gentle prophets

A few months ago, on a silent directed retreat, I spoke to my assigned spiritual director about something I’ve only shared with a few people: my personal call from God to be a “gentle prophet” in this world.

The director tried to talk me out of this. She tried to tell me that prophets are never gentle, and that if I wanted to embrace this call of mine, I’d have to drop the “gentle” part of it. Prophets, she said, are people like Jeremiah, hated by those to whom they preach and despised for their message.

At the time, I nodded my head in agreement. Surely, someone who had been directing retreats and retreatants for so many years must know a lot more about prophets than me. And yet, her words have stuck with me, challenged me, made me think. And I’ve come to this conclusion. In my heart of hearts I know that she was incorrect. Gentle prophets can, and do, exist, and must continue to do so in this modern world.

This morning, I ran across a wonderful piece by Ron Rolheiser about this very thing. Rolheiser wrote about my kind of prophet back in 1995. You can read his article here:

http://www.ronrolheiser.com/columnarchive/?id=1062

As I sit here this morning considering all that Rolheiser says, I begin to see this gentle “prophet-ness” as a sort of bridge. The only constant in most of our lives is change. We move from place to place. We leave jobs, and find new ones. We get married, have children, and do our best to adapt to their constant change and growth, all the while ourselves constantly changing and growing older. Sometimes, our marriages end. Or we sever ties with people we have loved. Or we suffer deep personal losses that seem to make no sense at all.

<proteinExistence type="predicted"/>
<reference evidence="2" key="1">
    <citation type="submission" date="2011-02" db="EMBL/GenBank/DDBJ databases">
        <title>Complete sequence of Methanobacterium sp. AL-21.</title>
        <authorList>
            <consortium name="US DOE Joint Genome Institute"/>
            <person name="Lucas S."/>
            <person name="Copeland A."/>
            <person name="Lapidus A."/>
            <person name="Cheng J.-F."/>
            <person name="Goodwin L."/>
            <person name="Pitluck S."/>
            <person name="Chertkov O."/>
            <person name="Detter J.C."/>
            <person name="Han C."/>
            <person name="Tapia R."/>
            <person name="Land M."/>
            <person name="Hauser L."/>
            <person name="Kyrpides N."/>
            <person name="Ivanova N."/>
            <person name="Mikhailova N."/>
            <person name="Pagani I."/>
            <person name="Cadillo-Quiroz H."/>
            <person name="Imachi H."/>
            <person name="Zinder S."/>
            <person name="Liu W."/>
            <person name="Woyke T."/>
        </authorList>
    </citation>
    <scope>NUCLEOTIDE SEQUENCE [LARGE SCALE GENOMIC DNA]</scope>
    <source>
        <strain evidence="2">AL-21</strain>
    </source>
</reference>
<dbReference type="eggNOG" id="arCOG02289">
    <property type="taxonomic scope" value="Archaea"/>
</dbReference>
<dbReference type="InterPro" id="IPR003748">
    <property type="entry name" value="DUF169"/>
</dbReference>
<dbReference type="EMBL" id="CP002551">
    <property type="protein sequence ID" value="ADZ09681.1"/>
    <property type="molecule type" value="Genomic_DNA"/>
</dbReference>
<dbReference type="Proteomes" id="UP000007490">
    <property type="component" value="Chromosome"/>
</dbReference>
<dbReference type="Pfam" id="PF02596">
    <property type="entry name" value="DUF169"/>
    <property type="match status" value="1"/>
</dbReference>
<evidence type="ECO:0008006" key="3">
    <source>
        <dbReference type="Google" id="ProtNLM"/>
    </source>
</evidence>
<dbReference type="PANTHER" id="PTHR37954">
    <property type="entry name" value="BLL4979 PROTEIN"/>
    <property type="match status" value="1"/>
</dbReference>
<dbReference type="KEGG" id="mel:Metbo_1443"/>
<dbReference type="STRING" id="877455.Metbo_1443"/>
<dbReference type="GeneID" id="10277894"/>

As Rolheiser says, the task of the prophet today is “to keep incarnate the wide, all-embracing heart of God, a heart that has many rooms.” To embrace change and continue to love through it. To bridge the hurt and anger and indignation that inevitably comes from living. And to respond with gentleness and compassion.

Today, I pray that my evolving sense of purpose continues to be molded and shaped by God. I pray that providence allows me to live out my purpose with renewed commitment and love. And I pray for each of us to know, in a deeply personal way, God’s all-embracing heart.

I invite you to do the same.